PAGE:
Bitcoin is many things—a cryptocurrency, a risk asset, an investment—but the claim that it can eventually replace currencies like the dollar or yuan as a viable form of money is pure fantasy.
When the first Bitcoin was mined in early 2009, very few mainstream financiers had ever heard of it, let alone knew what to make of the damn thing. It's stated purpose (as laid out in a white paper published by its creators) was to become an electronic form of peer-to-peer money. It utilizes block-chain technology—a virtual, anonymous ledger that records each transaction—to prevent double-counting and fraud. The first bitcoins could be bought for less than one tenth of one US cent and were first used to purchase two Papa John's pizzas, which cost 10,000 bitcoins at the time. Free-market guys loved Bitcoin because it bypassed government regulation and influence; central banks hated it for the same reasons.
But does Bitcoin stand to live up to its claim as money? And what really constitutes money anyway?
All good money has three basic properties. First, money is a unit of account. Think of it like a yardstick that measures the economic value of stuff. I can go to any 7-11 in my city and easily know exactly how much a frozen pizza costs when priced in terms of dollars, but knowing how expensive something is in terms of bushels of corn is much more challenging. So money acts as a universal tool to measure value.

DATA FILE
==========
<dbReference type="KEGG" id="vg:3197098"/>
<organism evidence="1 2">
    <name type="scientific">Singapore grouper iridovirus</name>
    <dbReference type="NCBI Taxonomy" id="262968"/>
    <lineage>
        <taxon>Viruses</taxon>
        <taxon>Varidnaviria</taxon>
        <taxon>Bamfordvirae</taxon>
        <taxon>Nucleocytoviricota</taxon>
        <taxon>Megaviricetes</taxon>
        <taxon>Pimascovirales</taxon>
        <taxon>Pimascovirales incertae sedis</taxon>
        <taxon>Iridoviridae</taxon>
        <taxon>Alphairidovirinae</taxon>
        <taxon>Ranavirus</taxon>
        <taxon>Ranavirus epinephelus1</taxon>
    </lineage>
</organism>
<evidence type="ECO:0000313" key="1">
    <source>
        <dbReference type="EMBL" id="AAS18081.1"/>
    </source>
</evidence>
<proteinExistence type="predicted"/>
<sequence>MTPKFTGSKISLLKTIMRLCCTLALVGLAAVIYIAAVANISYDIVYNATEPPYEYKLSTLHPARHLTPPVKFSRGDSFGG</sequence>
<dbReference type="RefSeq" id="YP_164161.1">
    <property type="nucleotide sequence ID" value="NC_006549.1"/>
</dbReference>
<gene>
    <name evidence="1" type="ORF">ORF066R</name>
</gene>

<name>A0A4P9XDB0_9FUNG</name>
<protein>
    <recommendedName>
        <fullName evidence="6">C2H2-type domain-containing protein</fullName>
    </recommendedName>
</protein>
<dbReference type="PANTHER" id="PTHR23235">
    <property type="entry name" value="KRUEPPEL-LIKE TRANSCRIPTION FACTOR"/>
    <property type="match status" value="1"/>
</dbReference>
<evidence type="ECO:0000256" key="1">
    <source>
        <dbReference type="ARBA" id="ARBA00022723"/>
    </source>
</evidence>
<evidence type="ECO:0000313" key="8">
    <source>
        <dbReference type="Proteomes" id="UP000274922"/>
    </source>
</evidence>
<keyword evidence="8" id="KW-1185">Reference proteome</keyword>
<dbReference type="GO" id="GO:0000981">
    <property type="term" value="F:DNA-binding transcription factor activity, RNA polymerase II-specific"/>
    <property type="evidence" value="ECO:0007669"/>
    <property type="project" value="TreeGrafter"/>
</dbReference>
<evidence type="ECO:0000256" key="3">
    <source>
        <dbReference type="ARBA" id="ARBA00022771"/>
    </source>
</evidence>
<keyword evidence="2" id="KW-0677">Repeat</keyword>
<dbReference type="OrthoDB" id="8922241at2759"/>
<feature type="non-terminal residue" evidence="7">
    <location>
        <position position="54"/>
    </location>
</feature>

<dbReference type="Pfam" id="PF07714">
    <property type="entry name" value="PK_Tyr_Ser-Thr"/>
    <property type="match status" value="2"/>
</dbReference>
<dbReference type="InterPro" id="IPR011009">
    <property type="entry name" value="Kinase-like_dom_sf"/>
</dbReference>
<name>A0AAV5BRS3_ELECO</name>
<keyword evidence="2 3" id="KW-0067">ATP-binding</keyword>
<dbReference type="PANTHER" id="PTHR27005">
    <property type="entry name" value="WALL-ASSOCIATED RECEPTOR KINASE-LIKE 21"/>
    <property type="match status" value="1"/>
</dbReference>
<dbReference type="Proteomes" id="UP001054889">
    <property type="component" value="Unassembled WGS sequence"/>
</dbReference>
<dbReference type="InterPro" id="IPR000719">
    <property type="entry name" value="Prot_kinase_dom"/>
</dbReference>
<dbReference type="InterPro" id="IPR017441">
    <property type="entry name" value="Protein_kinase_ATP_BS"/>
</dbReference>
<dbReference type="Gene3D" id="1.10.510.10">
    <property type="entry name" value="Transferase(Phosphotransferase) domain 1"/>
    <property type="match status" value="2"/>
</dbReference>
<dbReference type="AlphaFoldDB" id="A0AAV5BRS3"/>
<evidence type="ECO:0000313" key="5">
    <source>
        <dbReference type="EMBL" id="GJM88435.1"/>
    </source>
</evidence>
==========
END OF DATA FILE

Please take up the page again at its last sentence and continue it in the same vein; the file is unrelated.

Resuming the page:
Second, money is a medium of exchange. This is where Bitcoin—along with your Back to the Future clock radio—fails to meet the basic requirements of money. Before money, bartering was the only way to exchange goods. This meant that in order to trade with someone you both had to want something from each other. If I ran a chicken farm and wanted steak, I would have to find a beef farmer that wanted my chickens. Money solved this problem by reducing economic value into one universal quantity. But It only works if it's ubiquitous—a market where goods are priced in many currencies is only slightly less useless as a market where stuff is not priced in currency at all. Try going on Amazon and buying that new Echo Dot with Bitcoin, or your clock radio for that matter; they simply won't except it. Outside of the Silk Road and few obscure online stores, the only way to purchase the goods and services you want with bitcoin is by converting them into dollars first. Money is widely excepted as payment and Bitcoins are not.
Third, money acts as a store of value. You would not want a monetary system where the value of your currency fluctuates wildly over time. When I walk out of my office park with my paycheck every second Friday, I can be confident it will purchase roughly the same amount of stuff tomorrow as it would today. Bitcoin does not provide this stability at all. Over the last month, Bitcoin's intraday volatility averages 3.8% and has run as high as 7%! As a comparison, most major currencies around the world run in the 0.5% to 1.0% range. These wild up-and-down swings in the value of Bitcoin mean it cannot perform one of the basic functions of money—storing value over time.
Over the past couple of months, Bitcoin has drawn the interest of more and more investors, pundits, and internet prognosticators as it's price climbs ever higher. And while its price appreciation might validate its place in your portfolio of investments, it should not be mistaken for something that it is not—money.
Disclosure: I/we have no positions in any stocks mentioned, and no plans to initiate any positions within the next 72 hours.